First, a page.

This morning I arrived at 7:00 A.M. to volunteer at the Registration area and found out that I won a prize in the Volunteer Raffle!  I won a copy of Historical Timeline: The New England States, which was provided by Mass Researchers of Upton, MA.  Thank you for the wonderful prize.  I’m always happy to win something but this will be especially useful for me.  I love timelines!

After helping out for a while, I was to meet a friend for breakfast.  She had to run off to get materials for a last minute presenter change, but the rest of us who had been planning to meet with her had breakfast together anyway.  It turns out that one of her friends grew up in Digby, Nova Scotia, a place that is on my “must visit” list.  My second lucky happening of the day!

Opening session, “Millhand Migrations to 19th Century Lawrence and Lowell, Massachusetts,” was presented by my ProGen 13 mentor, Sandra McLean Clunies.  Sandy is an amazing speaker.  She is organized, pulled together, relaxed, natural, and FUNNY!  I just love her.  I was so happy to be able to help her as much as I could with getting her things put together after the presentation.  The talk gave some background on the role of mills in the Industrial Revolution and then provided case studies of three individuals.  What amazing, and sometimes tragic, stories came out of the mill towns.  We learned of the Pemberton Mill collapse, which was one of the worst industrial accidents in American history.  The five-story building had been filled with heavy equipment, which caused the collapse.  Many were trapped in the rubble.  Someone accidentally kicked over a lantern and started a huge fire.  More than 100 people who had been trapped ended up dying in the fire.

Nora Galvin presented “Special Schedules of the United States Census: Embroidery on your Family Tapestry.”  This talk reviewed special census schedules including mortality, social statistics, agriculture, industry and manufacturing, and other schedules such as Defective, Dependent, and Delinquent.  Nora did a great job of reviewing each of these types of schedules and pointing out things that people might not know or may not have thought about recently.  Prior to 1870, a person listed on the mortality schedule could not be readily placed with their family.  However, in 1870, the mortality census listed the number of the family as given in the second column of Schedule 1.  This made it possible to ensure that the person on the mortality schedule was indeed the person of interest.  In 1880, the mortality census began to ask where the disease was contracted.  The government had begun to take an interest in these sorts of things and it was a step to begin trying to figure out how to help people.  Some of the items listed may seem quite “off” to us, such as the referral to people as idiots or stupid, but that is how it was then.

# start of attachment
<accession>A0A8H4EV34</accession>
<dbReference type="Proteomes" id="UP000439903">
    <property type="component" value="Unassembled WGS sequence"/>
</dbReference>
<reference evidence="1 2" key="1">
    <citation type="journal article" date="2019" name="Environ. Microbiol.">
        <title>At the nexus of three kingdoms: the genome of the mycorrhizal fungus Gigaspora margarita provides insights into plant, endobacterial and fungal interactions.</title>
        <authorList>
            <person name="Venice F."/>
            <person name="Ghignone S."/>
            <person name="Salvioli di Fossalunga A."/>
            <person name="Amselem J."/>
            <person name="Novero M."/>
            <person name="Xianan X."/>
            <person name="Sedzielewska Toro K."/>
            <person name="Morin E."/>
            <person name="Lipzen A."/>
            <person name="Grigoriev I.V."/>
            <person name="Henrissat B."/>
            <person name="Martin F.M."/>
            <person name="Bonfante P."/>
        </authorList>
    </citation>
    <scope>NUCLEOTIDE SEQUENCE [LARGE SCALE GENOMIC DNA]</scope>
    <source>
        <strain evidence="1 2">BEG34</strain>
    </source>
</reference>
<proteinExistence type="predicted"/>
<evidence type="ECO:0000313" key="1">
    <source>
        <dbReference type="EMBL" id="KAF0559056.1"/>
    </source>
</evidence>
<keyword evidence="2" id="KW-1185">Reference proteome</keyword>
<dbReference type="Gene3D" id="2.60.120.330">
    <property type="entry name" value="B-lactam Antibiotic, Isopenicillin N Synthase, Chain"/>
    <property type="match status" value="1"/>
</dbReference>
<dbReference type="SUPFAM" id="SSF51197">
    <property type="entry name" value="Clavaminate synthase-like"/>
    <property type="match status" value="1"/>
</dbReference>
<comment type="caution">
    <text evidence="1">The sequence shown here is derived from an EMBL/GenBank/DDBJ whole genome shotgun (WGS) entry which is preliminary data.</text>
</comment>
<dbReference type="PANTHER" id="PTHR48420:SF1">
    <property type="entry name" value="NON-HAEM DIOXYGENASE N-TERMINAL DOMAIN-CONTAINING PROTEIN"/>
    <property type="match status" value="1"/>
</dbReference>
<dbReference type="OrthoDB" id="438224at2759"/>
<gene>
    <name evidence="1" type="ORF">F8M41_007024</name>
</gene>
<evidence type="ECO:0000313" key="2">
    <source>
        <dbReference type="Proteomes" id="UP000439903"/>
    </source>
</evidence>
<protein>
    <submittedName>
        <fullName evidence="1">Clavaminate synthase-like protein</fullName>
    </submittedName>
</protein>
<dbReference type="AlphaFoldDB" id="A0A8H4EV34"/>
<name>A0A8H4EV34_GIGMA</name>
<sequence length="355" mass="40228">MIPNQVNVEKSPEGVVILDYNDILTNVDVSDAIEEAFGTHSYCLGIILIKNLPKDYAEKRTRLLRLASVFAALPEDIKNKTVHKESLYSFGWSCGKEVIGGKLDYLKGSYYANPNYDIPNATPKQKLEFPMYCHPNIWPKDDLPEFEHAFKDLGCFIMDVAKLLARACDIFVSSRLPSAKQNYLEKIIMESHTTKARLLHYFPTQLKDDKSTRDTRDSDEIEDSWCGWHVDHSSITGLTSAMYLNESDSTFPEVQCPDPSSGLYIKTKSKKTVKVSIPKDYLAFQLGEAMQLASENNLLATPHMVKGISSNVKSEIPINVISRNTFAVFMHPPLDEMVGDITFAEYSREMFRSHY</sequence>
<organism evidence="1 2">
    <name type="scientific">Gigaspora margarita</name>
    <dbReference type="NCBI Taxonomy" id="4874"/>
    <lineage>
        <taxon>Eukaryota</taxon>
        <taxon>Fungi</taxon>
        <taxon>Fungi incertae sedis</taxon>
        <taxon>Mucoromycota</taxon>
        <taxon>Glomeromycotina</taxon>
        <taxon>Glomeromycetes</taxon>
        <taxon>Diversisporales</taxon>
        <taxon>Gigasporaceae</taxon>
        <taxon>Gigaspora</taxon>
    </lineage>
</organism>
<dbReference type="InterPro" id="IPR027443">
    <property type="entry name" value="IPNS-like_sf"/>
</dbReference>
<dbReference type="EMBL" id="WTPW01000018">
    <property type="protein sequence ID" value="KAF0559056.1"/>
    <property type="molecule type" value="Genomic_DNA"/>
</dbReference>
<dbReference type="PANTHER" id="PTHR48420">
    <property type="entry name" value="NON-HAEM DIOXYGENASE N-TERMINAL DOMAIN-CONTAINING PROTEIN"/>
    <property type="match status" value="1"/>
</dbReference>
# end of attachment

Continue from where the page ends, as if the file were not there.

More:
“What Exactly is a “Reasonably Exhaustive” Search?” was jam-packed before I arrived!  I was lucky to find a seat.  Laura Murphy DeGrazia, C.G., gave a very well-planned and presented talk about the criteria of the Genealogical Proof Standard (GPS) that requires a reasonably exhaustive search.  She reviewed standards 5, 19, and 32.  Through the use of a case study, Laura was able to demonstrate why a reasonably exhaustive search is necessary and also what constitutes meeting this criteria.  She encouraged the use of multiple sources and the writing of a proof summary.  After sitting through this talk, I felt like ProGen and the Boston University Genealogical Certificate Program had both done their jobs.  I understood everything that she talked about.  I could tell that there were some who were glossing over.  I suspect there are those who were thinking that they would never be doing the things that Laura said.  I think I was one of those people several years ago.  What a difference a few years can make!

I had heard that F. Warren Bittner was a must-see, so I made my way to his “Complex Evidence: What it is? How It Works? Why It Matters?” talk.  The large conference room was also very crowded well before the start time.  Warren started out with a brief explanation about the Genealogical Proof Standard and evidence evaluation standards.  He did a review of original vs. derivative, primary vs. secondary information, and direct vs. indirect evidence.  He then presented a case study about his great-grandmother, Minnie Mary Bahre, from New York.  The case study was extremely well-developed and just as well-presented.  It was riddled with examples of conflicting evidence.  Warren wrapped up all of the evidence and tied together indirect evidence in a proof summary to create a strong case.  Very nice presentation.

The day wrapped up with the Society Fair, followed by the opening of the Expo Hall.  I walked around and visited booths, collected my ribbons, and joined the Connecticut Professional Genealogists Council.  I was approached by a member of DAR from my state and asked why I had not yet done my application.  She had kept my paperwork because she knew I’d be back and she wants me to help with a particular chapter.  I guess I’ll have to get that application done.  While I’m at it, I mind as well get my BCG portfolio done.  I got a nice, shiny ribbon that says “On the Clock.”  I am truly eligible for a ribbon that says “still on the clock,” but thankfully they don’t have any of those so I won’t have to do a walk of shame!  I spent a while looking at portfolios belonging to Ruy Cardoso and Judy G. Russell.  Both were very well done.  I will return tomorrow to peruse a couple more if I can.  I think I am out of excuses.  It’s time to “get ‘er done!”

For now, it is time for bed.  I have to be back at the conference hall at 7:00 A.M. for more time at the registration desk and my evening won’t end until 9:30 after leading the DNA Research Special Interest Group.  I’d better get some sleep while I can!

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